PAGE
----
A Small Epiphany
I hadn’t submitted anything to the last issue of Rattle, the theme of single parenthood didn’t apply to me. At least that’s what I thought until poem after poem resonated, and it occurred to me I was raised by a single parent. How can I have spent fifty years without recognizing this?
Widowed in 1965, after 26 years of a good marriage, my mother was left with a daughter just entering adolescence. That first year we shared a room, by the next year my brothers were gone and we rooted ourselves in our own rooms. I hardly remember being in the living room at the same time. Dinner was quick and silent, roasted chicken from Daitches, tv dinner, turkey pot pie. After, I would stretch the phone cord to reach behind my closed door, my mother would watch tv in her room. When I started going out I came home to that blue light of the black and white tv.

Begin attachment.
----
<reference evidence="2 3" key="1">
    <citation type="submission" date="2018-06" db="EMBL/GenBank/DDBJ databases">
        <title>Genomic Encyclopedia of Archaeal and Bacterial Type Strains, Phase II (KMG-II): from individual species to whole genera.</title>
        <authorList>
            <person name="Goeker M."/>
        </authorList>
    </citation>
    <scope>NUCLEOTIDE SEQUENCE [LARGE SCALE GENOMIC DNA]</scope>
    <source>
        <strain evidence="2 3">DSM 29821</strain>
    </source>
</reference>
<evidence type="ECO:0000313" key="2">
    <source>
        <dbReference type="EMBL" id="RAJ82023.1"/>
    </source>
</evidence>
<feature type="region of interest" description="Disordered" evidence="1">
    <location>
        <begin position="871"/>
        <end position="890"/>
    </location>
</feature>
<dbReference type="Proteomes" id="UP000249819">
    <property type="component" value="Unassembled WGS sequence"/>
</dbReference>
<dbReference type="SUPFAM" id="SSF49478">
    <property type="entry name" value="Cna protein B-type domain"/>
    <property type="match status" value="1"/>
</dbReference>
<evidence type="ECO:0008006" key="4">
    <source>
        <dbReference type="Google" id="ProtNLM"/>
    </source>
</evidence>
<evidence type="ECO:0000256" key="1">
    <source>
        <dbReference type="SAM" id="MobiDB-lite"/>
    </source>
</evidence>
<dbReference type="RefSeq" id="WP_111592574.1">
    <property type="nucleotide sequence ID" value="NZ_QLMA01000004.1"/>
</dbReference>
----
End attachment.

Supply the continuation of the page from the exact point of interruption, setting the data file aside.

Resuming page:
There were some connections- a trip to Canada to visit family, a short stretch when we both had boyfriends, we were both against the Viet Nam War. But there were many more arguments; skirt lengths, curfew, my escapes to the city, housework. Mostly I remember the silence between us.
Now, I have two grown daughters, and compassion for my mother. I imagine what she must have imagined about the way things would be; a daughter to share time with, a guarantee against loneliness, companionship. Reading the poems brought back memories, and the realization that my story was a part of that larger one.